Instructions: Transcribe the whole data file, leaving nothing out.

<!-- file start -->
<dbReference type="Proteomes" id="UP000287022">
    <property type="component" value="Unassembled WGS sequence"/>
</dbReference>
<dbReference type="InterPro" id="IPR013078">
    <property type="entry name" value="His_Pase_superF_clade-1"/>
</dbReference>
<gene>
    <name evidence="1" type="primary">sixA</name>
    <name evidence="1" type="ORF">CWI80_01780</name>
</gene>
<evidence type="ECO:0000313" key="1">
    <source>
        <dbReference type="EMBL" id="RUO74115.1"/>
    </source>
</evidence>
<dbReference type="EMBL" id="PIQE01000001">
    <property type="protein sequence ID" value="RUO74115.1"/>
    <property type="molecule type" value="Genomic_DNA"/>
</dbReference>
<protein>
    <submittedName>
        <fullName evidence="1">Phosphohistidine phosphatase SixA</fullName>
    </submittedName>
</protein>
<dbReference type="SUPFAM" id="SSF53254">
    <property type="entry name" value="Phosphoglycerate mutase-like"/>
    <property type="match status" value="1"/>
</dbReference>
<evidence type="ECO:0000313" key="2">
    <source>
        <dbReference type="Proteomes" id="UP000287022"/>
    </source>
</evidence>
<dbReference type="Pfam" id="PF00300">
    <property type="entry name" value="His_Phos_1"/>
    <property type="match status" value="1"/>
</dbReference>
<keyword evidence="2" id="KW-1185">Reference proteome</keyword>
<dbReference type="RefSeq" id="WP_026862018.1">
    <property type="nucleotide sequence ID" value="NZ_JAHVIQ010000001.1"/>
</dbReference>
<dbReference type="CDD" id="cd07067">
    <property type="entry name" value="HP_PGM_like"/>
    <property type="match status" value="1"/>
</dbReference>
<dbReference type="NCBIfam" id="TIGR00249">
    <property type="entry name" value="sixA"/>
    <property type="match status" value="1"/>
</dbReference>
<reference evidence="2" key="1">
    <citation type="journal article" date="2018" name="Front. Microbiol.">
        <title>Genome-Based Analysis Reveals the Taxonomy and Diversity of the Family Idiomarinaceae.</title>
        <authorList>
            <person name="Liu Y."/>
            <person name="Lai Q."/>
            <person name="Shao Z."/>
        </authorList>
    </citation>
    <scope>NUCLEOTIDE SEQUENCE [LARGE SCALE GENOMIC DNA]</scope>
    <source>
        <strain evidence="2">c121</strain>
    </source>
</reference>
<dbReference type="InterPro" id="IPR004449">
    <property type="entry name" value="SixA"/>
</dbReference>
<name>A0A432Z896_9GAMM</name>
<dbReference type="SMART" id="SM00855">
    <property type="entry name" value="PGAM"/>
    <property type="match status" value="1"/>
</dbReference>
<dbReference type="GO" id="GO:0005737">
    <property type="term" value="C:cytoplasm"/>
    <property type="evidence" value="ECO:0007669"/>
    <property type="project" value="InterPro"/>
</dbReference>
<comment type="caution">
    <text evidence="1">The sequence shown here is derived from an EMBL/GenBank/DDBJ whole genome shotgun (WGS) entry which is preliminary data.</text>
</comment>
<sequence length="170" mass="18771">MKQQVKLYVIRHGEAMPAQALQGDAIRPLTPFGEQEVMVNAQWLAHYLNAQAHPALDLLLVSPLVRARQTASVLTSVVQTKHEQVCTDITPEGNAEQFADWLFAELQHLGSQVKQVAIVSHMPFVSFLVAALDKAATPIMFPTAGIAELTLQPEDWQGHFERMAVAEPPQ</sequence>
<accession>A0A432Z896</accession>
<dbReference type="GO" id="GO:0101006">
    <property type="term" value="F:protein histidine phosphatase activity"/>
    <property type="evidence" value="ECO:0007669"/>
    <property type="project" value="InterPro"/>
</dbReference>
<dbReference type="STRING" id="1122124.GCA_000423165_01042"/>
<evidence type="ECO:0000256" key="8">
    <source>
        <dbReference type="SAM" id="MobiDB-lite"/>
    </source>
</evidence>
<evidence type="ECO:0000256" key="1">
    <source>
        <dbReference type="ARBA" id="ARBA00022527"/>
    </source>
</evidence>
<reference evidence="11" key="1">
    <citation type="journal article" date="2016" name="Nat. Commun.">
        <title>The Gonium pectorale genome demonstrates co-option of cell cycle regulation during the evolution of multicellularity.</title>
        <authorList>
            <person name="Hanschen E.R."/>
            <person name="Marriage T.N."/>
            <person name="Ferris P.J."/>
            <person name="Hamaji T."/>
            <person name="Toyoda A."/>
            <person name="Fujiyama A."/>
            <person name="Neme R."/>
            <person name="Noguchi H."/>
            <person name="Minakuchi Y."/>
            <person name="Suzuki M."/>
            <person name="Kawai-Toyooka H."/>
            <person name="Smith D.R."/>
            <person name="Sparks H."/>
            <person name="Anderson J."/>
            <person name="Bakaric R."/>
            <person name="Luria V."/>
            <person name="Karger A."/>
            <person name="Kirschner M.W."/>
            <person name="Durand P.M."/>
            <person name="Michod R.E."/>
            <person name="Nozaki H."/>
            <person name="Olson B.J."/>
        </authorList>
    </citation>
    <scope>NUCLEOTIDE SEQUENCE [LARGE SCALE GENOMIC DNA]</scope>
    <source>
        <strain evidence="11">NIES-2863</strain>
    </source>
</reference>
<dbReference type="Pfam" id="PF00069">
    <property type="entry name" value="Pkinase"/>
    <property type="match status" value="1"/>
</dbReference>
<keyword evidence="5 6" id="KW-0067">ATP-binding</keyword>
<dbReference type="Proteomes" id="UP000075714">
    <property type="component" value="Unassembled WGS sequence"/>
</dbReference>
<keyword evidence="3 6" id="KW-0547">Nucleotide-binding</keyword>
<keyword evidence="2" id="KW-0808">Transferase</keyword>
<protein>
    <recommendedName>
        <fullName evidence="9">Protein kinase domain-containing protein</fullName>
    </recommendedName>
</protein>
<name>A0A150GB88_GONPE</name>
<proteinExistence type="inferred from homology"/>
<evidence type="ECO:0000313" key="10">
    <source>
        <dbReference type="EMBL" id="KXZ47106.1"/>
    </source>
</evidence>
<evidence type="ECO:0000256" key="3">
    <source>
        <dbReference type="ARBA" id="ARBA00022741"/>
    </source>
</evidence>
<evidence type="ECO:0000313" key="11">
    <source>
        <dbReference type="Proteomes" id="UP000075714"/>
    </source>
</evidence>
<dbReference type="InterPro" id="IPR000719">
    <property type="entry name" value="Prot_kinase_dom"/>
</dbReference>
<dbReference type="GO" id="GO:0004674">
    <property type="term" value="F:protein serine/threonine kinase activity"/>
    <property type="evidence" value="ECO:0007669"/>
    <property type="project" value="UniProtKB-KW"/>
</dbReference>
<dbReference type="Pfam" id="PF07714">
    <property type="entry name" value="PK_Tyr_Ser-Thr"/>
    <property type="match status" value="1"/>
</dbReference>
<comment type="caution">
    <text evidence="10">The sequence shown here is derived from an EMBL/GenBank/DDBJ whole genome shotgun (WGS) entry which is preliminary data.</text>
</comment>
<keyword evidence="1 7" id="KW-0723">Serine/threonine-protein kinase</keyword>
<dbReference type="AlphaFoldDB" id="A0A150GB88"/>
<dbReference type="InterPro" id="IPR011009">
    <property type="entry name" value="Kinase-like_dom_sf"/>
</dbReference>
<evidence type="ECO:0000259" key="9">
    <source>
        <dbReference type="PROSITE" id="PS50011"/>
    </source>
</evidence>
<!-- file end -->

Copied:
<dbReference type="Proteomes" id="UP000287022">
    <property type="component" value="Unassembled WGS sequence"/>
</dbReference>
<dbReference type="InterPro" id="IPR013078">
    <property type="entry name" value="His_Pase_superF_clade-1"/>
</dbReference>
<gene>
    <name evidence="1" type="primary">sixA</name>
    <name evidence="1" type="ORF">CWI80_01780</name>
</gene>
<evidence type="ECO:0000313" key="1">
    <source>
        <dbReference type="EMBL" id="RUO74115.1"/>
    </source>
</evidence>
<dbReference type="EMBL" id="PIQE01000001">
    <property type="protein sequence ID" value="RUO74115.1"/>
    <property type="molecule type" value="Genomic_DNA"/>
</dbReference>
<protein>
    <submittedName>
        <fullName evidence="1">Phosphohistidine phosphatase SixA</fullName>
    </submittedName>
</protein>
<dbReference type="SUPFAM" id="SSF53254">
    <property type="entry name" value="Phosphoglycerate mutase-like"/>
    <property type="match status" value="1"/>
</dbReference>
<evidence type="ECO:0000313" key="2">
    <source>
        <dbReference type="Proteomes" id="UP000287022"/>
    </source>
</evidence>
<dbReference type="Pfam" id="PF00300">
    <property type="entry name" value="His_Phos_1"/>
    <property type="match status" value="1"/>
</dbReference>
<keyword evidence="2" id="KW-1185">Reference proteome</keyword>
<dbReference type="RefSeq" id="WP_026862018.1">
    <property type="nucleotide sequence ID" value="NZ_JAHVIQ010000001.1"/>
</dbReference>
<dbReference type="CDD" id="cd07067">
    <property type="entry name" value="HP_PGM_like"/>
    <property type="match status" value="1"/>
</dbReference>
<dbReference type="NCBIfam" id="TIGR00249">
    <property type="entry name" value="sixA"/>
    <property type="match status" value="1"/>
</dbReference>
<reference evidence="2" key="1">
    <citation type="journal article" date="2018" name="Front. Microbiol.">
        <title>Genome-Based Analysis Reveals the Taxonomy and Diversity of the Family Idiomarinaceae.</title>
        <authorList>
            <person name="Liu Y."/>
            <person name="Lai Q."/>
            <person name="Shao Z."/>
        </authorList>
    </citation>
    <scope>NUCLEOTIDE SEQUENCE [LARGE SCALE GENOMIC DNA]</scope>
    <source>
        <strain evidence="2">c121</strain>
    </source>
</reference>
<dbReference type="InterPro" id="IPR004449">
    <property type="entry name" value="SixA"/>
</dbReference>
<name>A0A432Z896_9GAMM</name>
<dbReference type="SMART" id="SM00855">
    <property type="entry name" value="PGAM"/>
    <property type="match status" value="1"/>
</dbReference>
<dbReference type="GO" id="GO:0005737">
    <property type="term" value="C:cytoplasm"/>
    <property type="evidence" value="ECO:0007669"/>
    <property type="project" value="InterPro"/>
</dbReference>
<comment type="caution">
    <text evidence="1">The sequence shown here is derived from an EMBL/GenBank/DDBJ whole genome shotgun (WGS) entry which is preliminary data.</text>
</comment>
<sequence length="170" mass="18771">MKQQVKLYVIRHGEAMPAQALQGDAIRPLTPFGEQEVMVNAQWLAHYLNAQAHPALDLLLVSPLVRARQTASVLTSVVQTKHEQVCTDITPEGNAEQFADWLFAELQHLGSQVKQVAIVSHMPFVSFLVAALDKAATPIMFPTAGIAELTLQPEDWQGHFERMAVAEPPQ</sequence>
<accession>A0A432Z896</accession>
<dbReference type="GO" id="GO:0101006">
    <property type="term" value="F:protein histidine phosphatase activity"/>
    <property type="evidence" value="ECO:0007669"/>
    <property type="project" value="InterPro"/>
</dbReference>
<dbReference type="STRING" id="1122124.GCA_000423165_01042"/>
<evidence type="ECO:0000256" key="8">
    <source>
        <dbReference type="SAM" id="MobiDB-lite"/>
    </source>
</evidence>
<evidence type="ECO:0000256" key="1">
    <source>
        <dbReference type="ARBA" id="ARBA00022527"/>
    </source>
</evidence>
<reference evidence="11" key="1">
    <citation type="journal article" date="2016" name="Nat. Commun.">
        <title>The Gonium pectorale genome demonstrates co-option of cell cycle regulation during the evolution of multicellularity.</title>
        <authorList>
            <person name="Hanschen E.R."/>
            <person name="Marriage T.N."/>
            <person name="Ferris P.J."/>
            <person name="Hamaji T."/>
            <person name="Toyoda A."/>
            <person name="Fujiyama A."/>
            <person name="Neme R."/>
            <person name="Noguchi H."/>
            <person name="Minakuchi Y."/>
            <person name="Suzuki M."/>
            <person name="Kawai-Toyooka H."/>
            <person name="Smith D.R."/>
            <person name="Sparks H."/>
            <person name="Anderson J."/>
            <person name="Bakaric R."/>
            <person name="Luria V."/>
            <person name="Karger A."/>
            <person name="Kirschner M.W."/>
            <person name="Durand P.M."/>
            <person name="Michod R.E."/>
            <person name="Nozaki H."/>
            <person name="Olson B.J."/>
        </authorList>
    </citation>
    <scope>NUCLEOTIDE SEQUENCE [LARGE SCALE GENOMIC DNA]</scope>
    <source>
        <strain evidence="11">NIES-2863</strain>
    </source>
</reference>
<dbReference type="Pfam" id="PF00069">
    <property type="entry name" value="Pkinase"/>
    <property type="match status" value="1"/>
</dbReference>
<keyword evidence="5 6" id="KW-0067">ATP-binding</keyword>
<dbReference type="Proteomes" id="UP000075714">
    <property type="component" value="Unassembled WGS sequence"/>
</dbReference>
<keyword evidence="3 6" id="KW-0547">Nucleotide-binding</keyword>
<keyword evidence="2" id="KW-0808">Transferase</keyword>
<protein>
    <recommendedName>
        <fullName evidence="9">Protein kinase domain-containing protein</fullName>
    </recommendedName>
</protein>
<name>A0A150GB88_GONPE</name>
<proteinExistence type="inferred from homology"/>
<evidence type="ECO:0000313" key="10">
    <source>
        <dbReference type="EMBL" id="KXZ47106.1"/>
    </source>
</evidence>
<evidence type="ECO:0000256" key="3">
    <source>
        <dbReference type="ARBA" id="ARBA00022741"/>
    </source>
</evidence>
<evidence type="ECO:0000313" key="11">
    <source>
        <dbReference type="Proteomes" id="UP000075714"/>
    </source>
</evidence>
<dbReference type="InterPro" id="IPR000719">
    <property type="entry name" value="Prot_kinase_dom"/>
</dbReference>
<dbReference type="GO" id="GO:0004674">
    <property type="term" value="F:protein serine/threonine kinase activity"/>
    <property type="evidence" value="ECO:0007669"/>
    <property type="project" value="UniProtKB-KW"/>
</dbReference>
<dbReference type="Pfam" id="PF07714">
    <property type="entry name" value="PK_Tyr_Ser-Thr"/>
    <property type="match status" value="1"/>
</dbReference>
<comment type="caution">
    <text evidence="10">The sequence shown here is derived from an EMBL/GenBank/DDBJ whole genome shotgun (WGS) entry which is preliminary data.</text>
</comment>
<keyword evidence="1 7" id="KW-0723">Serine/threonine-protein kinase</keyword>
<dbReference type="AlphaFoldDB" id="A0A150GB88"/>
<dbReference type="InterPro" id="IPR011009">
    <property type="entry name" value="Kinase-like_dom_sf"/>
</dbReference>
<evidence type="ECO:0000259" key="9">
    <source>
        <dbReference type="PROSITE" id="PS50011"/>
    </source>
</evidence>